While narrative was once considered a civilizing veneer for the gentleman physician — reading literature, studying humanities, writing in literary ways about practice — narrative competence is now being recognized as central to medical training for empathy and reflection. Capacities that medicine now sometimes lacks — attunement to patients' individuality, sensitivity to emotional or cultural dimensions of care, ethical commitment to patients despite fragmentation and subspecialization, acknowledgment and then prevention of error — may be provided through a rigorous development of narrative skills.
Programs are emerging in "narrative medicine" or "narrative-based medicine" that develop specific skills. They encourage health care professionals and students to write about their patients in non-technical language, helping them to uncover and understand their implicit feelings toward and knowledge of their patients. These programs provide rigorous training in reading literary texts to supply health professionals with the equipment to interpret and make sense of the stories of others. Clinicians who receive such training often encourage patients to write — or, as with the young man in my office, to tell — in uninterrupted narrative flow about their illnesses, demonstrating the therapeutic benefit for patients of such narration.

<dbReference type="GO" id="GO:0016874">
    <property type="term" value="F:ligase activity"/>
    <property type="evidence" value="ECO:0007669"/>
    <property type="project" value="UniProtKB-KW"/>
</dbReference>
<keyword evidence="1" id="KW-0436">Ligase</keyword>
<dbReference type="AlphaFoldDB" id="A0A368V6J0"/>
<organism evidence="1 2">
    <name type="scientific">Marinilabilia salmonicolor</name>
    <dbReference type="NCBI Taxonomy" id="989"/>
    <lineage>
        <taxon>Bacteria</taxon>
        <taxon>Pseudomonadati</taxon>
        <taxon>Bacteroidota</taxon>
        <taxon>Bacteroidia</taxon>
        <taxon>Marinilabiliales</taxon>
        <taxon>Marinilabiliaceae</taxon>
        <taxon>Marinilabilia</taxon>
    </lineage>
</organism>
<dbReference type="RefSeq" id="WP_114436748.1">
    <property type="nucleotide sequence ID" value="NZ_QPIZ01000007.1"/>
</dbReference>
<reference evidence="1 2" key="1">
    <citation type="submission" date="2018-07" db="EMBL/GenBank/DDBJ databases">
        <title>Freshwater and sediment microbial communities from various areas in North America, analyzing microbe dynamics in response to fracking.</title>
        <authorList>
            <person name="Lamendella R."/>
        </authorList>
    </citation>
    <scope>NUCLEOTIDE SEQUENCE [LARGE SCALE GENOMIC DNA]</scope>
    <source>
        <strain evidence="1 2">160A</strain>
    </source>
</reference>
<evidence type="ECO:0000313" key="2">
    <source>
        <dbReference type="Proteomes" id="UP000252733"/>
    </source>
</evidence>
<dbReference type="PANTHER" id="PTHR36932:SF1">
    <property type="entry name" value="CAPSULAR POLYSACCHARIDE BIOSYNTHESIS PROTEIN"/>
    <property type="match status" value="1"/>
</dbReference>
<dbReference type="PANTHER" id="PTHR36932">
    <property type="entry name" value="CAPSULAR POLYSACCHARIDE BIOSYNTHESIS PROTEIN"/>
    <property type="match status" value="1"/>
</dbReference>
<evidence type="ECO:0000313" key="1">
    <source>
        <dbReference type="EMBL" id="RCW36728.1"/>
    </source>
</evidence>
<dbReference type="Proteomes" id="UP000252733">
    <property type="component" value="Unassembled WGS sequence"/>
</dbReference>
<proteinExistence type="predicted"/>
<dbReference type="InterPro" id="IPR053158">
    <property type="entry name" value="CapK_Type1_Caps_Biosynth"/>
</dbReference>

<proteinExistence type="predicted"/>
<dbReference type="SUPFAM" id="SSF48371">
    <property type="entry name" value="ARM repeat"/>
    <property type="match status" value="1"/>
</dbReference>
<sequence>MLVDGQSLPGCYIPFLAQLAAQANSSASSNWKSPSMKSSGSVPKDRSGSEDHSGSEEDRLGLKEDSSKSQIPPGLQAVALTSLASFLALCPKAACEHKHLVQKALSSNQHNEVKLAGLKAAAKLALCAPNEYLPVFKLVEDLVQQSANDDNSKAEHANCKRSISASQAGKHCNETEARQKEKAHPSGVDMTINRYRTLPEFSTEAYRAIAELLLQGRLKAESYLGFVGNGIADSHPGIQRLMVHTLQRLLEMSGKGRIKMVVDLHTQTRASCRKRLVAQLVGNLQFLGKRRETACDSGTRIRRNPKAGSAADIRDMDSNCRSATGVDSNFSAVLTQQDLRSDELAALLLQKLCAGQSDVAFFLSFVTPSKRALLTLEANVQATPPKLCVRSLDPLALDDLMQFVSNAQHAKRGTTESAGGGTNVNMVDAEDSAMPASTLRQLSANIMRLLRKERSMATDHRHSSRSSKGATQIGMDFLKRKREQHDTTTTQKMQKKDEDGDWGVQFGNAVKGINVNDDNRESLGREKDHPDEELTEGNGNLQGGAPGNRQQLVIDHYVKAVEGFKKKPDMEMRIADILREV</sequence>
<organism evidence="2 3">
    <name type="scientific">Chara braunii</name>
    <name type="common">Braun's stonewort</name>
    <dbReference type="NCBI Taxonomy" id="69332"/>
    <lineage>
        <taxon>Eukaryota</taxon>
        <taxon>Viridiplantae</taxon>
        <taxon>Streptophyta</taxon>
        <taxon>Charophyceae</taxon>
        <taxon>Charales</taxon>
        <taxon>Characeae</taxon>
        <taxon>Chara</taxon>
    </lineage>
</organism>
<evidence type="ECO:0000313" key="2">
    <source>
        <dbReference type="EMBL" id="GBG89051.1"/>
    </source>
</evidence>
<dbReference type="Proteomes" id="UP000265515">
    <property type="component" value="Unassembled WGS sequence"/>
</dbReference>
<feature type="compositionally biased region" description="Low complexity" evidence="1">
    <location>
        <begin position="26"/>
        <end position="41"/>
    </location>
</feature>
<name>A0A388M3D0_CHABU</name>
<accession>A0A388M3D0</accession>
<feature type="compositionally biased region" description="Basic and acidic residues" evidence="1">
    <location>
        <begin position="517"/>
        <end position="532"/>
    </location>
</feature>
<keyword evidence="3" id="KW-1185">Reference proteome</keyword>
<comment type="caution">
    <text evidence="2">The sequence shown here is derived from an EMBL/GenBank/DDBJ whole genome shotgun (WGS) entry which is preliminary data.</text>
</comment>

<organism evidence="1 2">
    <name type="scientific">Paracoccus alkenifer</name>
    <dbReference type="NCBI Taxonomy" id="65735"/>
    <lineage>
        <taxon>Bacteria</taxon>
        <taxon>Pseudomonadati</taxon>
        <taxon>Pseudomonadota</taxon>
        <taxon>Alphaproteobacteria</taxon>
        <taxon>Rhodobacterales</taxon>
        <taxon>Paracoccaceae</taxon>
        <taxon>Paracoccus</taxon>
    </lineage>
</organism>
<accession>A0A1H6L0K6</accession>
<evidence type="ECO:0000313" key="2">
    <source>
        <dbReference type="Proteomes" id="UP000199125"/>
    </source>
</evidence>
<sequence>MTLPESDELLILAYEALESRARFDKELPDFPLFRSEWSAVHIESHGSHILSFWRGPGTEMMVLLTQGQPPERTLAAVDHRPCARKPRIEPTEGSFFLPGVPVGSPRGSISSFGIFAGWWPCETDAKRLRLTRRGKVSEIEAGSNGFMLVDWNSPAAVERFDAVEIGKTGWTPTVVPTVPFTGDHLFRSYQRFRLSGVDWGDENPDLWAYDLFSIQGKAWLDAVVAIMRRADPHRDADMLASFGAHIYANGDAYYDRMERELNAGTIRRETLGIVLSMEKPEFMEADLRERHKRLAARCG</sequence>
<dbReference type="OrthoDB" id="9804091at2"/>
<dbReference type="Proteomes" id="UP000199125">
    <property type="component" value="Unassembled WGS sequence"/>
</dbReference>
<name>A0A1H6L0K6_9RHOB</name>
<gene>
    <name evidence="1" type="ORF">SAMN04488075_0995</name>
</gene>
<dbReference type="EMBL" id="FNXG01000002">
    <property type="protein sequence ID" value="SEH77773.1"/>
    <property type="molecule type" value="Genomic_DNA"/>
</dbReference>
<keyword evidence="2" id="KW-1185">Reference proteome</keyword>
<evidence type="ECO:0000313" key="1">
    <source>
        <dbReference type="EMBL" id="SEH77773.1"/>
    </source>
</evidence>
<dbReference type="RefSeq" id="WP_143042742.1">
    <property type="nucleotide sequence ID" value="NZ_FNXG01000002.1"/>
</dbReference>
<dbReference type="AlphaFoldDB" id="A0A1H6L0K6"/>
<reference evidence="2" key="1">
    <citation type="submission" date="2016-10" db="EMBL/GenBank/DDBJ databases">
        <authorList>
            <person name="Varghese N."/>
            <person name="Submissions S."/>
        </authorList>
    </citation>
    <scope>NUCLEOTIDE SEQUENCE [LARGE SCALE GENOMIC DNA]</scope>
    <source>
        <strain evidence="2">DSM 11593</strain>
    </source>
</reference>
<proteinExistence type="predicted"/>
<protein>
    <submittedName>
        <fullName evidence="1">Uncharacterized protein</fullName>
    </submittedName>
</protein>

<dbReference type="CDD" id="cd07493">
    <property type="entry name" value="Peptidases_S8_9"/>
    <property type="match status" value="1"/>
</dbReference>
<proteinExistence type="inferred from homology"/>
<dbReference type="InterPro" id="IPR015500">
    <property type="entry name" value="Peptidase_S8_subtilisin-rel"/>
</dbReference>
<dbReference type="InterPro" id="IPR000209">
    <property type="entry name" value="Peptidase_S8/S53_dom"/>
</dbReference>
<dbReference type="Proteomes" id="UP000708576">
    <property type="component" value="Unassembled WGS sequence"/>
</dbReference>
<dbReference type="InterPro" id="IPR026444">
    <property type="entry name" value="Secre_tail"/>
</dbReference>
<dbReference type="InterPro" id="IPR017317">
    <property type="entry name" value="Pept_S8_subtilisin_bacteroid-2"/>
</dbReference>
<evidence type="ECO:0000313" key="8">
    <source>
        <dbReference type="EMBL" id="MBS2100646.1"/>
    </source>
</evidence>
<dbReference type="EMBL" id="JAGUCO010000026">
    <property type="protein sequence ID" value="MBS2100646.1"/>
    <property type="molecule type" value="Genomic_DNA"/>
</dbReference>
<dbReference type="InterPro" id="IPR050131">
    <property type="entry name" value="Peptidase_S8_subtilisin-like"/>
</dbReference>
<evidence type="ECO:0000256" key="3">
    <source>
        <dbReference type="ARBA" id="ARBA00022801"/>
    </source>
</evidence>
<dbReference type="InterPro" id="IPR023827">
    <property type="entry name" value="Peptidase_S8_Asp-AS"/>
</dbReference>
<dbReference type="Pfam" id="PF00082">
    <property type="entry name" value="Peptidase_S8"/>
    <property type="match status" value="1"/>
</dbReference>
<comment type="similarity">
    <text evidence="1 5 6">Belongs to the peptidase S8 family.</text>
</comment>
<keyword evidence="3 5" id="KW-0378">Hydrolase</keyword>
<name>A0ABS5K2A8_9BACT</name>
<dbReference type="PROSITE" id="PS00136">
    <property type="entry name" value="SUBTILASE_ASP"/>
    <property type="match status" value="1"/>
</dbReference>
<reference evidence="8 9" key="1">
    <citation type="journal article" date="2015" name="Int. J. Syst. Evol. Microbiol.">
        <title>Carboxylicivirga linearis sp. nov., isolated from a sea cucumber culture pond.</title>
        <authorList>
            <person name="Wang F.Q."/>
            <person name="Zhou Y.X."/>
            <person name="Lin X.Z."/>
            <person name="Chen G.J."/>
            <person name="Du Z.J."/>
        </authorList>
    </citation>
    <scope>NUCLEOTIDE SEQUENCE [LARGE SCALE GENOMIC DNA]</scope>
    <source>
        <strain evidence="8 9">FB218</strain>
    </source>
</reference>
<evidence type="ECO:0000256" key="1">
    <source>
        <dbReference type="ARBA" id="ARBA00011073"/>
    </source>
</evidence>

Benefits of narrative competence for doctors
Charon argues that narrative competence enables a doctor to more quickly and accurately hear and interpret what a patient tries to say. (Although the article does not give specific evidence to support these claims, it does cite Charon's own personal experience and also research under way in federally funded research projects.) According to Charon, the doctor who has narrative competence uses the time of a clinical interaction efficiently, wringing all possible medical knowledge from what a patient conveys about the experience of illness and how he or she conveys it. Not only the story of an illness, but the illness itself unfolds as a narrative.